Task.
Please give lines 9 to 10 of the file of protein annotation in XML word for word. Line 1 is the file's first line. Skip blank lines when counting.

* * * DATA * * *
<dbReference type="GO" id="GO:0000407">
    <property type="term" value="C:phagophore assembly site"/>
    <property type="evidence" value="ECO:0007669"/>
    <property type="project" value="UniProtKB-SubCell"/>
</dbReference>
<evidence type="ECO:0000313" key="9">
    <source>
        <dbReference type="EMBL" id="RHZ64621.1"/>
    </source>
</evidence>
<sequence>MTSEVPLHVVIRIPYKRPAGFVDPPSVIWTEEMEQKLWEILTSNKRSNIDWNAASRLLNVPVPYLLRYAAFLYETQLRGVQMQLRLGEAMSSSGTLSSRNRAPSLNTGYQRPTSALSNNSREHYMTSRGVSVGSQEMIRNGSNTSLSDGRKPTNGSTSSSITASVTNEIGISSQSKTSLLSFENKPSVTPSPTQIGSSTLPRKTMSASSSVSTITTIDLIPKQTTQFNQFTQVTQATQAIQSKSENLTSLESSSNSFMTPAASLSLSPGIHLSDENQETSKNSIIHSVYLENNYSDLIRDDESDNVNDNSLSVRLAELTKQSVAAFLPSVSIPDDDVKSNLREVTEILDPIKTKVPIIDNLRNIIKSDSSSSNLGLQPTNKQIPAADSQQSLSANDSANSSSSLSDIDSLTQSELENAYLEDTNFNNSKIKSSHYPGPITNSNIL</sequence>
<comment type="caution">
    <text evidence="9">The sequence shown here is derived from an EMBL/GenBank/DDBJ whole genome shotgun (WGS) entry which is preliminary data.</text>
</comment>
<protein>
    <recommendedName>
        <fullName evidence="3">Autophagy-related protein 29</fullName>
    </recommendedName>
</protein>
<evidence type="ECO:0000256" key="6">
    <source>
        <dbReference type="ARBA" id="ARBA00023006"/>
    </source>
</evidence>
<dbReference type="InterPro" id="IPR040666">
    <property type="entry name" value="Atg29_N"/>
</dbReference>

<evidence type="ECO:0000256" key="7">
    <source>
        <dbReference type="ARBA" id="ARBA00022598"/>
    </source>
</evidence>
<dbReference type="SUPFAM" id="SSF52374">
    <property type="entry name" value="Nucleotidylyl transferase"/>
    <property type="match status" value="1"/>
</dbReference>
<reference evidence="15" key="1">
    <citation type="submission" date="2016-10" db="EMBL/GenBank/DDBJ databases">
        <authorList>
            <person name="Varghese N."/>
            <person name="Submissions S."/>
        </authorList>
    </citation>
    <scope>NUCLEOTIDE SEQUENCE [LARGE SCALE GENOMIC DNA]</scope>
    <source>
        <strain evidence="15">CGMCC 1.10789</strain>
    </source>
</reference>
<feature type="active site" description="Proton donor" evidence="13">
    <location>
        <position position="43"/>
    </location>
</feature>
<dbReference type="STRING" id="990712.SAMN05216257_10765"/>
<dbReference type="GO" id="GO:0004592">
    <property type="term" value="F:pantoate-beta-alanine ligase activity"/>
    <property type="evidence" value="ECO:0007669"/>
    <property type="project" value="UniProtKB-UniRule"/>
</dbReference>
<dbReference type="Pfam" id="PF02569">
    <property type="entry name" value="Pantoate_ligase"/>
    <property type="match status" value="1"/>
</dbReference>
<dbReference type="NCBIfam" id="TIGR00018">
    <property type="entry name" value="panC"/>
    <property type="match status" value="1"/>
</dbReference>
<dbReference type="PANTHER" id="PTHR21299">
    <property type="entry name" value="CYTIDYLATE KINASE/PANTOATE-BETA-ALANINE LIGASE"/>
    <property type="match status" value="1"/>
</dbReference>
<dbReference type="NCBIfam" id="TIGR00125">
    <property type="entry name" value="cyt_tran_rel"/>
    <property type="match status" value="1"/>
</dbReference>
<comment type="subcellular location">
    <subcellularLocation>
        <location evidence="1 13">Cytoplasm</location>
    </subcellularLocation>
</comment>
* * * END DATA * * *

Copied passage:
    </source>
</evidence>